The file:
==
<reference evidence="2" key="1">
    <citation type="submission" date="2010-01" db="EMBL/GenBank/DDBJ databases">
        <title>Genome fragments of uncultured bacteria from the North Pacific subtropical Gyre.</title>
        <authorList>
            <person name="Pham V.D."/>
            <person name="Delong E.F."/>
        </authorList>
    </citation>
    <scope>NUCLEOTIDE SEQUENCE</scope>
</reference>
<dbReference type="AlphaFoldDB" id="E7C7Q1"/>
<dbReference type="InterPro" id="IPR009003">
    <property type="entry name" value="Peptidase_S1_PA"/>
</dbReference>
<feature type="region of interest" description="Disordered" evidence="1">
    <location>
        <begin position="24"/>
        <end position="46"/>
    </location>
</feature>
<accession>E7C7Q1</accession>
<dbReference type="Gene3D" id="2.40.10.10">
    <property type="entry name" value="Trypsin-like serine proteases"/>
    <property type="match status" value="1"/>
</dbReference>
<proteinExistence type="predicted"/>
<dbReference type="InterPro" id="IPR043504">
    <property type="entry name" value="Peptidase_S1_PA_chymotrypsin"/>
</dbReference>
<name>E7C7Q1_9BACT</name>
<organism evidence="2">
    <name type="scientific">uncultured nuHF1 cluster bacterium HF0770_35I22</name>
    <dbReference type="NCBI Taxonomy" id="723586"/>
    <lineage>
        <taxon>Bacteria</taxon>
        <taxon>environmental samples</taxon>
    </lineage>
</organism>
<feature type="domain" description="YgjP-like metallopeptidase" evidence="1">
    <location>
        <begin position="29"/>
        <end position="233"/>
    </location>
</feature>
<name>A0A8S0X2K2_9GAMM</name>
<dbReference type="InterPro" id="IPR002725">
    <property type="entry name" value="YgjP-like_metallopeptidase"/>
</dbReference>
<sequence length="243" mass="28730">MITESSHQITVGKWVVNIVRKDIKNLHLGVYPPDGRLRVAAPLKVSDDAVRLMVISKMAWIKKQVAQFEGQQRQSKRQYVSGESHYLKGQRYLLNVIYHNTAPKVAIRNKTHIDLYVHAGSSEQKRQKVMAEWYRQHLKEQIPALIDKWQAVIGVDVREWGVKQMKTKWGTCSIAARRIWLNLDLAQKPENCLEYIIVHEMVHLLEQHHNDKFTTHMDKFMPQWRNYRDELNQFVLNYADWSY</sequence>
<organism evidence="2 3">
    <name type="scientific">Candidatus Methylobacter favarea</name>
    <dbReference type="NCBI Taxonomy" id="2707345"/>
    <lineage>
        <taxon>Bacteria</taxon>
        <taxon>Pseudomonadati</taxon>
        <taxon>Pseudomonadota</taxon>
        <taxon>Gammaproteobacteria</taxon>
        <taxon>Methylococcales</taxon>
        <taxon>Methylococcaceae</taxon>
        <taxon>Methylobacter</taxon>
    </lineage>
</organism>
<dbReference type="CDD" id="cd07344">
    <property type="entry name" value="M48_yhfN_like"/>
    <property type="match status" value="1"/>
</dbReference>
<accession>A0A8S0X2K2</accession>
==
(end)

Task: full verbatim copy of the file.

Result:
<reference evidence="2" key="1">
    <citation type="submission" date="2010-01" db="EMBL/GenBank/DDBJ databases">
        <title>Genome fragments of uncultured bacteria from the North Pacific subtropical Gyre.</title>
        <authorList>
            <person name="Pham V.D."/>
            <person name="Delong E.F."/>
        </authorList>
    </citation>
    <scope>NUCLEOTIDE SEQUENCE</scope>
</reference>
<dbReference type="AlphaFoldDB" id="E7C7Q1"/>
<dbReference type="InterPro" id="IPR009003">
    <property type="entry name" value="Peptidase_S1_PA"/>
</dbReference>
<feature type="region of interest" description="Disordered" evidence="1">
    <location>
        <begin position="24"/>
        <end position="46"/>
    </location>
</feature>
<accession>E7C7Q1</accession>
<dbReference type="Gene3D" id="2.40.10.10">
    <property type="entry name" value="Trypsin-like serine proteases"/>
    <property type="match status" value="1"/>
</dbReference>
<proteinExistence type="predicted"/>
<dbReference type="InterPro" id="IPR043504">
    <property type="entry name" value="Peptidase_S1_PA_chymotrypsin"/>
</dbReference>
<name>E7C7Q1_9BACT</name>
<organism evidence="2">
    <name type="scientific">uncultured nuHF1 cluster bacterium HF0770_35I22</name>
    <dbReference type="NCBI Taxonomy" id="723586"/>
    <lineage>
        <taxon>Bacteria</taxon>
        <taxon>environmental samples</taxon>
    </lineage>
</organism>
<feature type="domain" description="YgjP-like metallopeptidase" evidence="1">
    <location>
        <begin position="29"/>
        <end position="233"/>
    </location>
</feature>
<name>A0A8S0X2K2_9GAMM</name>
<dbReference type="InterPro" id="IPR002725">
    <property type="entry name" value="YgjP-like_metallopeptidase"/>
</dbReference>
<sequence length="243" mass="28730">MITESSHQITVGKWVVNIVRKDIKNLHLGVYPPDGRLRVAAPLKVSDDAVRLMVISKMAWIKKQVAQFEGQQRQSKRQYVSGESHYLKGQRYLLNVIYHNTAPKVAIRNKTHIDLYVHAGSSEQKRQKVMAEWYRQHLKEQIPALIDKWQAVIGVDVREWGVKQMKTKWGTCSIAARRIWLNLDLAQKPENCLEYIIVHEMVHLLEQHHNDKFTTHMDKFMPQWRNYRDELNQFVLNYADWSY</sequence>
<organism evidence="2 3">
    <name type="scientific">Candidatus Methylobacter favarea</name>
    <dbReference type="NCBI Taxonomy" id="2707345"/>
    <lineage>
        <taxon>Bacteria</taxon>
        <taxon>Pseudomonadati</taxon>
        <taxon>Pseudomonadota</taxon>
        <taxon>Gammaproteobacteria</taxon>
        <taxon>Methylococcales</taxon>
        <taxon>Methylococcaceae</taxon>
        <taxon>Methylobacter</taxon>
    </lineage>
</organism>
<dbReference type="CDD" id="cd07344">
    <property type="entry name" value="M48_yhfN_like"/>
    <property type="match status" value="1"/>
</dbReference>
<accession>A0A8S0X2K2</accession>